A: The police force needs qualified men who understand the nature of the new stage we are living in, who protect citizens’ rights, and who at the same time do their work with the utmost competence. This is a matter that needs to be applied gradually. But what we need right now is to cooperate for the sake of restoring the police to their natural place in society: a place based on respect for the law and for the people.

Q: What is your opinion about some of the officers growing out their beards?

A: I am certain that bearded officers are noble men, of whom society and the police force are in need at this moment. The decision to fire them should be submitted for review, especially since a beard does not prevent a police officer from performing his work at all. To the contrary, at this stage the beard will help win the average man’s trust in the men of the police force. We hope that the situation will change in this new stage.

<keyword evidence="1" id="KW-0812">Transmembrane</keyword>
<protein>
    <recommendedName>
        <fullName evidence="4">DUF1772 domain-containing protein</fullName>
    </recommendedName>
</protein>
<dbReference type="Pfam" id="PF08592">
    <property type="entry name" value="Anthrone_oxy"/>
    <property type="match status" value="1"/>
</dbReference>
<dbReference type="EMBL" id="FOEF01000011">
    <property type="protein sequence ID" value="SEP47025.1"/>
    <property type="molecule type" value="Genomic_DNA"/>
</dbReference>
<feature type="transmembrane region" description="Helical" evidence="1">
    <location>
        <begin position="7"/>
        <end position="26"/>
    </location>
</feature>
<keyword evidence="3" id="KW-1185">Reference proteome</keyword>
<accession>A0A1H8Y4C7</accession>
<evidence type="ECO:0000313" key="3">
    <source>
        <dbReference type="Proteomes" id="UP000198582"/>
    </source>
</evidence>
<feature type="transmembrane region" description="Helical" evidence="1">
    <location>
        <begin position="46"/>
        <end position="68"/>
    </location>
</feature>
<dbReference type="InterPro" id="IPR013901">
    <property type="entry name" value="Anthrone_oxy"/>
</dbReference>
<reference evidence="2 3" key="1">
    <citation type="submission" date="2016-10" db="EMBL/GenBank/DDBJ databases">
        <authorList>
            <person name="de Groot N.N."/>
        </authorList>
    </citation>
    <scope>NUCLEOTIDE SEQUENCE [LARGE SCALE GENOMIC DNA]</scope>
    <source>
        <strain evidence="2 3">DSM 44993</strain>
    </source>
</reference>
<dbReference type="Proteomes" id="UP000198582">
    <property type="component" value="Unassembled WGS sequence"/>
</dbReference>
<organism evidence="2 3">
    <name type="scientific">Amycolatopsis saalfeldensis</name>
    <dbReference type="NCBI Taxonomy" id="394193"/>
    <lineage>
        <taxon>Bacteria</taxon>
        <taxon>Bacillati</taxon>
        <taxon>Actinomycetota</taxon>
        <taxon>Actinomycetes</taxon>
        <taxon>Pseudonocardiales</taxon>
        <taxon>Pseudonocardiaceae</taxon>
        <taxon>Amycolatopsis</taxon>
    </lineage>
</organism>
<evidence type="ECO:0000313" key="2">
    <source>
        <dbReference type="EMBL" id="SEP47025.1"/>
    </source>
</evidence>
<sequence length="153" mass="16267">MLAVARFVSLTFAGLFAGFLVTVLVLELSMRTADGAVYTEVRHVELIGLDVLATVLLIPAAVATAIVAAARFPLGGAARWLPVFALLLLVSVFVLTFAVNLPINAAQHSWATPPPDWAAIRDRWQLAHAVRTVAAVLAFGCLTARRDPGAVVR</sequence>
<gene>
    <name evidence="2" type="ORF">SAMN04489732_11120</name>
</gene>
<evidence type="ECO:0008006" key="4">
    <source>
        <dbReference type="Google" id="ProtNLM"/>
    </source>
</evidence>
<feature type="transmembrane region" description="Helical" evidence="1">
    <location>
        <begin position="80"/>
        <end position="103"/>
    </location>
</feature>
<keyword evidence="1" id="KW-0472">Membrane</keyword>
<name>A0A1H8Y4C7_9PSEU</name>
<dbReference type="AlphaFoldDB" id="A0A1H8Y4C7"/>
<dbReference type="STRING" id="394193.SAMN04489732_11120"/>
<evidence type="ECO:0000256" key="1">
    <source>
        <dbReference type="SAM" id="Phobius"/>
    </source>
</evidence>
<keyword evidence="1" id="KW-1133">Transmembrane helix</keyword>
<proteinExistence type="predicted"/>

1. In the 1971 constitution and the current, interim, Constitutional Declaration, Article 2 states that “The principles of Islamic law are the chief source of legislation.” Salafists and some Muslim Brothers basically advocate dropping “principles”, which would make for a much more direct and literal interpretation of Shariʿa.  ↩

  2. Borhami’s take — “why would anyone object to Shariʿa?” — is rather typical of Islamists and Salafists in particular. Many Egyptian secularists do object, however, because they are afraid that this will lead to the implementation of Saudi-style interpretations of Shariʿa, rather than “principles” derived from Shariʿa as interpreted by Islamic scholars, and also because it ignores the large part of Egyptian law that is derived from European tradition or entirely secular in nature.  ↩

  3. Of course, Mohammed Ali was not “elected” in any meaningful sense — he seized power by massacring all other Mamluks that had been ruling Egypt at the time.  ↩

  4. A reference to ElBaradei’s role while director of the International Atomic Energy Agency on the alleged Iraqi nuclear weapons program. In fact, ElBaradei opposed the war and did not agree to language the US demanded at the time in describing the Saddam Hussein’s regime nuclear capacity.  ↩